First, Amazon competed with malls
NEW YORK — First, Amazon competed with malls. Now it’s moving inside a.
The online retail giant said Thursday it plans to open a clothing store in a Southern California mall later this year. It’s the latest brick-and-mortar foray for Amazon, which already sells more than 10% of all apparel in the United States.
The store, which will sell women’s and men’s apparel as well as shoes and other accessories, will open at Americana at Brand, a mall in Glendale, California. Entrance to malls could become another threat to traditional clothing sellers due to the data and information on shoppers that Amazon may obtain, experts say.
Amazon says its algorithms will issue real-time recommendations as shoppers continue to scan the items they see. Shoppers can also complete an online survey about their style and fit preferences.
The store will be about 30,000 square feet, a size similar to a Kohl’s but about a third the size of other large stores like Macy’s. However, it will offer more than double the styles of traditional stores, as only one of each garment will be on display, with the rest in the back room. Items are chosen by Amazon curators who also use feedback provided by millions of customers who shop on Amazon.com.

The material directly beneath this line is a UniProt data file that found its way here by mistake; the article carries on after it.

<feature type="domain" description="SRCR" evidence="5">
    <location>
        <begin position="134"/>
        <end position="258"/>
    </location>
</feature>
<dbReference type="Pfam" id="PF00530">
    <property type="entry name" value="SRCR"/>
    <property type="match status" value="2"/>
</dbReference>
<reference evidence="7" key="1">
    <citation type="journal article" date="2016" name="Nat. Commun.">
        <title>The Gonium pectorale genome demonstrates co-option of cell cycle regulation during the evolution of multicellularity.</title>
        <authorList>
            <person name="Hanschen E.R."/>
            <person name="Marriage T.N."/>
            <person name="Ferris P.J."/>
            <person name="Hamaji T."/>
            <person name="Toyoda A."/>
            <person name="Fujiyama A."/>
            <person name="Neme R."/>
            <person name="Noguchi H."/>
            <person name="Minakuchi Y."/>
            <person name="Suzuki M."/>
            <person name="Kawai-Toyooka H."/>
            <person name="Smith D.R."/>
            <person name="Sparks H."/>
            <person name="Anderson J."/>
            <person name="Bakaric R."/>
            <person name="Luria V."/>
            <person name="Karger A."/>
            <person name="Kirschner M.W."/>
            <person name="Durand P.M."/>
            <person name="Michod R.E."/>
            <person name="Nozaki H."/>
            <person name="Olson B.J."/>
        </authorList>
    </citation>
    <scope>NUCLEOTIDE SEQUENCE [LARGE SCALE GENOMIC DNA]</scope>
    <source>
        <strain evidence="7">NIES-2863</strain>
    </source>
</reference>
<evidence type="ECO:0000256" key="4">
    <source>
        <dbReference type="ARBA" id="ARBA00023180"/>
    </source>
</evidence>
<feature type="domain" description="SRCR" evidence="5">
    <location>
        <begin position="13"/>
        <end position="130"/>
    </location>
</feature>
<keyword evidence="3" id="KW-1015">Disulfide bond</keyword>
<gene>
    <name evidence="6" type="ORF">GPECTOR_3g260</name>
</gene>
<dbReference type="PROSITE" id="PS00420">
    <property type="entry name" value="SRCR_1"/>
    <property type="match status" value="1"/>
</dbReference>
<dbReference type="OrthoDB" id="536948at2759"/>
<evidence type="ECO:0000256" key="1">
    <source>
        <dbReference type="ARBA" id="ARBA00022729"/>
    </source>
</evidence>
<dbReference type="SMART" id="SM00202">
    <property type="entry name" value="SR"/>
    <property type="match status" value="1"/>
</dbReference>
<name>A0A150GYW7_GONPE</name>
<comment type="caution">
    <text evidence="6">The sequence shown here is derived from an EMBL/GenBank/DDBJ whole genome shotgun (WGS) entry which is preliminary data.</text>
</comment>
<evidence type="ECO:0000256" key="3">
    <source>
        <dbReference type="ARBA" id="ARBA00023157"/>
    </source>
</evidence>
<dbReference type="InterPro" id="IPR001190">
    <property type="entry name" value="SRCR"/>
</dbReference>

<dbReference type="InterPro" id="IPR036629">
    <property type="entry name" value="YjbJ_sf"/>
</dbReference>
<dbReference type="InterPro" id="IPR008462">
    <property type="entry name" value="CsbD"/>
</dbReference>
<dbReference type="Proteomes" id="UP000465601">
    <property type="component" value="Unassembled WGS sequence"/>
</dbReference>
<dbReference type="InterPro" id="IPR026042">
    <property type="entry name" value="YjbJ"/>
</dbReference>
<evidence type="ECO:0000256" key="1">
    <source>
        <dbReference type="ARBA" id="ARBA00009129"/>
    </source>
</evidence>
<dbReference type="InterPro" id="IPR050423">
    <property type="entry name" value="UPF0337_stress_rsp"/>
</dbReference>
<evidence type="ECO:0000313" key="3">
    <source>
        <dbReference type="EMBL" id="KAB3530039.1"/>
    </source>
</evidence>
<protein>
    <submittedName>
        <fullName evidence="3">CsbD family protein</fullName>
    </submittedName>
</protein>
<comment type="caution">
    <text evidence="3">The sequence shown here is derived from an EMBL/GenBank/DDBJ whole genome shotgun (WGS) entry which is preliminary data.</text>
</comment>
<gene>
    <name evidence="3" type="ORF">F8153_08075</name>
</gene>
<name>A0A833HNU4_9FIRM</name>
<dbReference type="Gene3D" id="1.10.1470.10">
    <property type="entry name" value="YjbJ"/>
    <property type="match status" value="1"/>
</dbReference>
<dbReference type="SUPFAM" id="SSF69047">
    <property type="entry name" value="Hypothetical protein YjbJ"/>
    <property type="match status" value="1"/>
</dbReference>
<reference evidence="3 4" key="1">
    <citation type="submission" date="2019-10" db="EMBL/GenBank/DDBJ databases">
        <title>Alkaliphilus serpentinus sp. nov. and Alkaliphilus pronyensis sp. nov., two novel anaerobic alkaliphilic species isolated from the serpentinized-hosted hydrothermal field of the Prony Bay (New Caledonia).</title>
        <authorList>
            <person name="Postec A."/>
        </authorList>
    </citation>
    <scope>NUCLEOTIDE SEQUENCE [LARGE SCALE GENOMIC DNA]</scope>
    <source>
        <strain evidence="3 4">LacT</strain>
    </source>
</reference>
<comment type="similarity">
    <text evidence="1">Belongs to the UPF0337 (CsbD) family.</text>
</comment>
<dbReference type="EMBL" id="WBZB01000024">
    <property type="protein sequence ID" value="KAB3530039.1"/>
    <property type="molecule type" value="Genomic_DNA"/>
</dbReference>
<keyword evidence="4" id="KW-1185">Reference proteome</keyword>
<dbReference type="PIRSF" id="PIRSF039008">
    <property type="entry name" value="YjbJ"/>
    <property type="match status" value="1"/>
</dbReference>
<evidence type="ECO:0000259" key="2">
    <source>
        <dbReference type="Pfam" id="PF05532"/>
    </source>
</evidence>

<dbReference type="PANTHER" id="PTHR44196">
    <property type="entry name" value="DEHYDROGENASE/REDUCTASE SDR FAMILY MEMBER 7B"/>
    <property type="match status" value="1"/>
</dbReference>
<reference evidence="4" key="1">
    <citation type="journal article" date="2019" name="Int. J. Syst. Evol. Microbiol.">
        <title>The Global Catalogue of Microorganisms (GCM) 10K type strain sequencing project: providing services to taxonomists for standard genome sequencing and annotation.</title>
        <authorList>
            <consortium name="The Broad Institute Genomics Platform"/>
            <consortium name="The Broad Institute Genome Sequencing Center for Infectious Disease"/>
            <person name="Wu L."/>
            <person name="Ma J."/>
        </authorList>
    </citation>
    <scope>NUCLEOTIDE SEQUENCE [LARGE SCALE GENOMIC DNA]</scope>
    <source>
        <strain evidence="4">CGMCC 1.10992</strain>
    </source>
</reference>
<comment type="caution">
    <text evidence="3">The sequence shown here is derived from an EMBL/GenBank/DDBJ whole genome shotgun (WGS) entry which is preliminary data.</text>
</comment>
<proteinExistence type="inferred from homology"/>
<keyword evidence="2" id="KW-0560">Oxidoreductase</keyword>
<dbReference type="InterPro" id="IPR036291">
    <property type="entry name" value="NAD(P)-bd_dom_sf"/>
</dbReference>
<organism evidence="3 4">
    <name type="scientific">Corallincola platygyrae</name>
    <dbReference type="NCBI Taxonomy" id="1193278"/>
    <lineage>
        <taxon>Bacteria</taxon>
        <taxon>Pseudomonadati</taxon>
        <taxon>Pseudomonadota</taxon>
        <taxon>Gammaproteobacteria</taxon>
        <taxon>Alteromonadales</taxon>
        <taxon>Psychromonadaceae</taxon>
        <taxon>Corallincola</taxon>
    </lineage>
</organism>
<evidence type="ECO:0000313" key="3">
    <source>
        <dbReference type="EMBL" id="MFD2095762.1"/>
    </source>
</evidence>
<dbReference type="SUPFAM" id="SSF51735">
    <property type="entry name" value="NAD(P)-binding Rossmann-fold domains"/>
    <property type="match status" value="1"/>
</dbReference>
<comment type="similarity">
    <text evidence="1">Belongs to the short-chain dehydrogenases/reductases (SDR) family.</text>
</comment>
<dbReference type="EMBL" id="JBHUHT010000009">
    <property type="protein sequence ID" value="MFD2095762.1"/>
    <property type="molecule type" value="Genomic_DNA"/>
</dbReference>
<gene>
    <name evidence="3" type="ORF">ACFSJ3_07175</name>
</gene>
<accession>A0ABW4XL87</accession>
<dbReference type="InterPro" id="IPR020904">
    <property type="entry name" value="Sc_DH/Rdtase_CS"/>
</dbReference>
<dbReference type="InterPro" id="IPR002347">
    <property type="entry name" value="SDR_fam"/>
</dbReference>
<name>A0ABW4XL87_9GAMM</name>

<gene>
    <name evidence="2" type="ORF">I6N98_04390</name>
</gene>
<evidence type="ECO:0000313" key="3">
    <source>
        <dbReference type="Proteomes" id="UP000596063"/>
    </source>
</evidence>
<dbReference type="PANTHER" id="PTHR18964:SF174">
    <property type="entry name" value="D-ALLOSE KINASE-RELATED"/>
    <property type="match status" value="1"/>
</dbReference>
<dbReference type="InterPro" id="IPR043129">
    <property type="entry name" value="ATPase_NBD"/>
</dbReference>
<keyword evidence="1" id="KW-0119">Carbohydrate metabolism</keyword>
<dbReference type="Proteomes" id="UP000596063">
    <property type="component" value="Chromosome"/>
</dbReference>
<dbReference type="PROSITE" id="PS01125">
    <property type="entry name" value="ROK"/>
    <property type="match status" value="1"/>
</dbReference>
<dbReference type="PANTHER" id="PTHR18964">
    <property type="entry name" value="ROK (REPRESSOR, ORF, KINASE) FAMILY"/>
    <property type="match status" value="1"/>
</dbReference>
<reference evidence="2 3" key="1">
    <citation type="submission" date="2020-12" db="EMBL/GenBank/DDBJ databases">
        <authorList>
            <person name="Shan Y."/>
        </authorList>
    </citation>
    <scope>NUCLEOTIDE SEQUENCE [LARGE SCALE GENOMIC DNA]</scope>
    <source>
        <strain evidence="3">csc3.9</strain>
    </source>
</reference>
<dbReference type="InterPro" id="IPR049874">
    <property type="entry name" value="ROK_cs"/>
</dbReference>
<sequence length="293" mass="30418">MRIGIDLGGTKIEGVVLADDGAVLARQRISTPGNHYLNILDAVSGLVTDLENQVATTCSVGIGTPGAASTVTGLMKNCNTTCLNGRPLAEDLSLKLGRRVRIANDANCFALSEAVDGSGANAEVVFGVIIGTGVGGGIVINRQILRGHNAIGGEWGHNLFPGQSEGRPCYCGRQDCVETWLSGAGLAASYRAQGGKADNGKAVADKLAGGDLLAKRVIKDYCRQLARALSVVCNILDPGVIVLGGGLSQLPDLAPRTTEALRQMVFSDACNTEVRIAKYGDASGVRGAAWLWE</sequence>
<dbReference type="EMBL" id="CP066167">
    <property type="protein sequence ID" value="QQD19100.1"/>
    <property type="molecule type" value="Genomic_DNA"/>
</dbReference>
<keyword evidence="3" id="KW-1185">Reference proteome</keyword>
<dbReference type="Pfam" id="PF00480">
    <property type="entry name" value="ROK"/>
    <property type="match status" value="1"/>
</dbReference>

Simoina Vasen, chief executive of Amazon Style, declined to comment on plans to roll out the new store concept or sales projections. Amazon did not give a specific date for the opening of the Glendale store.
Amazon overthrew Walmart as the biggest clothing seller last year during the pandemic as more people started shopping online.
Wells Fargo forecast in March that Amazon’s U.S. apparel and footwear sales grew about 15% in 2020 to more than $41 billion. That’s about 20% to 25% above Walmart and 11% to 12% of all clothing sold in the United States.
Amazon has taken a big step into fashion in recent years through its own labels and in September 2020 it launched an online store called Luxury Stores.
Buyers of the Amazon Style store can browse items on display and scan a QR code to see sizes, colors and customer reviews. Buyers can send the items to the fitting rooms or directly to the store counter. Once in a fitting room, customers can request other items using a touch screen.
“Amazon Style completely reinvents what’s possible in the dressing room, transforming it into a personalized space where customers can continue to shop a seemingly endless closet of great styles,” Vasen wrote in an Amazon blog post.
Neil Saunders, managing director of GlobalData Retail, said the prototype store could deepen Amazon’s influence in the industry, especially among apparel shoppers who love the experience of exploring and browsing physical stores. And it could give Amazon more shopping data.
But he also warned that Amazon’s success hinges on execution.
“Traditionally, that’s not very good at creating a great in-store experience,” Saunders said. where consumers love inspiration, curation and personal service.
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